Gazit-Globe’s new US subsidiary hopes to feast on the wounded retail sector

New CEO Jeffrey Mooallem says the landlord has $2B in spending power

New York /
May.May 08, 2017 02:00 PM

As others retreat from the battered U.S. retail space, a subsidiary of a major Israeli player sees an opportunity to pick up distressed assets on the cheap.

Gazit Horizons, the U.S. arm of Tel Aviv-based Gazit-Globe Ltd., has approximately $2 billion in potential spending power, and much of it could be deployed on retail in American gateway cities, according to newly-appointed president and CEO Jeffrey Mooallem.

Mooallem, who joined the company from retail-focused real estate investment trust Federal Realty Investment Trust, told The Real Deal that he plans to focus on acquiring retail assets in markets such as New York, Miami and Los Angeles, despite uncertainty surrounding the future of the sector.

Manhattan saw a net loss of 24 chain stores last year and Ralph Lauren’s decision to close its Fifth Avenue flagship store fueled speculation that the struggling retail industry was dragging down the retail real estate market, TRD reported. Thousands of mall-based stores, such as JCPenney, Macy’s and Sears, are also shuttering across the country. Developer Billy Macklowe recently said retail is “fucked, plain and simple.”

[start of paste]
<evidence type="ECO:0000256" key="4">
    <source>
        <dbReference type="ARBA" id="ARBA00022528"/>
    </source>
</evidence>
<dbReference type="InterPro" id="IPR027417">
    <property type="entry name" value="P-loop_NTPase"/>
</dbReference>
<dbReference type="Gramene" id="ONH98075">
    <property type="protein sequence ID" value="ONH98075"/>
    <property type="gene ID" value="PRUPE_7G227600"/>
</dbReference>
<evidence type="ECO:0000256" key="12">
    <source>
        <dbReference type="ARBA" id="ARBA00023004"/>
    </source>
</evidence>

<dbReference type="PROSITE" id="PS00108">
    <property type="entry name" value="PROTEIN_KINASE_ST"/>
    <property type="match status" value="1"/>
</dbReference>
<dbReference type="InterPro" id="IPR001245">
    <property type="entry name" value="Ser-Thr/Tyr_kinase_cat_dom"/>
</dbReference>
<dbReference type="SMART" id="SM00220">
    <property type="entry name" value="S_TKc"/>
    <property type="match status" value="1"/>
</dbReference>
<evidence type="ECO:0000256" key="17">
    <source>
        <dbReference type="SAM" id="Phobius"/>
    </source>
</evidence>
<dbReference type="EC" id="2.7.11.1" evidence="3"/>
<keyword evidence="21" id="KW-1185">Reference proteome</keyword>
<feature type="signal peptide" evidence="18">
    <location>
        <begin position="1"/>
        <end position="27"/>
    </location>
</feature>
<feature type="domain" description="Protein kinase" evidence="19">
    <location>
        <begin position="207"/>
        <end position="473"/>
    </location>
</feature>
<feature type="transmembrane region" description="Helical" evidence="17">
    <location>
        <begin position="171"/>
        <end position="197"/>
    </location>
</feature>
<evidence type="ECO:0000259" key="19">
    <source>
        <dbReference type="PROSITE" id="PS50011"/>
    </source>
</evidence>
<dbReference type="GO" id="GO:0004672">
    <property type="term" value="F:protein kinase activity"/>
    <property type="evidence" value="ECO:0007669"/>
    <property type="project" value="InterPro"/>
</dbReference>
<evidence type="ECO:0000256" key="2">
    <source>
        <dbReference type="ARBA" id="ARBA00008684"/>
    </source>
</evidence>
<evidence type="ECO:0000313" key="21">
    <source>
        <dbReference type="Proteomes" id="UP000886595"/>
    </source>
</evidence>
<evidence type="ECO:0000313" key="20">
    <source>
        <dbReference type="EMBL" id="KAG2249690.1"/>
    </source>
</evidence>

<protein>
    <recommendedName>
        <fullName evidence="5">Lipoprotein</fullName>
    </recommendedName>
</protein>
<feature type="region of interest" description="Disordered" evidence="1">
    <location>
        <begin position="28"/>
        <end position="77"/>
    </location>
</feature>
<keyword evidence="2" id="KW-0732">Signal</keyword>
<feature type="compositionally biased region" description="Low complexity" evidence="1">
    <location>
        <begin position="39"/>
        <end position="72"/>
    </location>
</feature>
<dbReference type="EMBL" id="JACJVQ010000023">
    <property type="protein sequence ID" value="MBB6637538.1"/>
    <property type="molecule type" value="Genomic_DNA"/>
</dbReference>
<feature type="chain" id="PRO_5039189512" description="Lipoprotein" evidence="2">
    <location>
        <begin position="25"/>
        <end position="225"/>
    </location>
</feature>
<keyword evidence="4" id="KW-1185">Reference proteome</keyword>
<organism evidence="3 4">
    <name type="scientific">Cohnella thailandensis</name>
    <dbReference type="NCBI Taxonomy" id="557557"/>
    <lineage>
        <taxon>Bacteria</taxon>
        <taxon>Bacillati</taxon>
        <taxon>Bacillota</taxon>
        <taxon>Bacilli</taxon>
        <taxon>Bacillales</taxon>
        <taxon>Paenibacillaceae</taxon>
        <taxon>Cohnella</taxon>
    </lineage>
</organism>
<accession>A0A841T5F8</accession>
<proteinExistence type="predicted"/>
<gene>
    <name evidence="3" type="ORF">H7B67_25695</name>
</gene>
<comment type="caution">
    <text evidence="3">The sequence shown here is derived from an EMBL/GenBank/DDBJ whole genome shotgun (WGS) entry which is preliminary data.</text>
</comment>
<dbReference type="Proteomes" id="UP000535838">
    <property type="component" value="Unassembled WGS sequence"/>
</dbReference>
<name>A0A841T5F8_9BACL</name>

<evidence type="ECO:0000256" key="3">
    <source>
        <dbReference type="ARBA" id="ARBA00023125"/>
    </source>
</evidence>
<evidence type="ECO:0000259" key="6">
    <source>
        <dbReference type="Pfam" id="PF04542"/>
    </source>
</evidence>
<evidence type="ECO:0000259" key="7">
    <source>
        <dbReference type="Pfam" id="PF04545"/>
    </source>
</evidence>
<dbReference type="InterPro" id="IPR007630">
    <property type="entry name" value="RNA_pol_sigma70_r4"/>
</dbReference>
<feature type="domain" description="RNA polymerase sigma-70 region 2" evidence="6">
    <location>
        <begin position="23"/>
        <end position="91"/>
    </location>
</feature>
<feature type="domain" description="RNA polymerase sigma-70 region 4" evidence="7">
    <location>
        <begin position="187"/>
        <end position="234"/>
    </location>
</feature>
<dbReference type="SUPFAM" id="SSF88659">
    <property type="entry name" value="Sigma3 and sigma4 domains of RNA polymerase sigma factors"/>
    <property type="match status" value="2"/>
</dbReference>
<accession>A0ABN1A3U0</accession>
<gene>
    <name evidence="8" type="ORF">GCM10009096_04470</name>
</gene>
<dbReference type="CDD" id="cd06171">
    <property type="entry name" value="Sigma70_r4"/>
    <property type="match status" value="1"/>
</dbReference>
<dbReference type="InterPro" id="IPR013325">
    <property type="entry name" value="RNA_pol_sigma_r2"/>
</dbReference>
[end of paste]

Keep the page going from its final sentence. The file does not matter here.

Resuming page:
“I believe everything is still cyclical,” Mooallem said, “so it makes sense for us to be zigging while others are zagging.”

A good chunk of Gazit Horizons’ cash was generated through the 2016 merger of Gazit’s former U.S. subsidiary, Equity One, with Regency Centers Corporation. The parent company, headed by Chaim Katzman, is focused on supermarket-anchored shopping centers in urban markets across the world.

Mooallem said he believes there will be opportunity arising from distress in the market in 2018. While high street retail on strips such as Fifth and Madison Avenues may still be overpriced, an inevitable correction could spell opportunity for well-capitalized firms like Gazit, though there’s no pressure to buy quickly.

“I’d rather have $2 billion in cash and no assets right now than $2 billion in assets and no cash,” he said. “If prices adjust, we can be more aggressive.”

He is also looking for underutilized retail in the boroughs, he said.

Mooallem appears to be following the lead of executives such as Steve Roth of Vornado Realty Trust, who said last month that there is enormous opportunity for those with capital to “feed on the carnage” of the retail sector.


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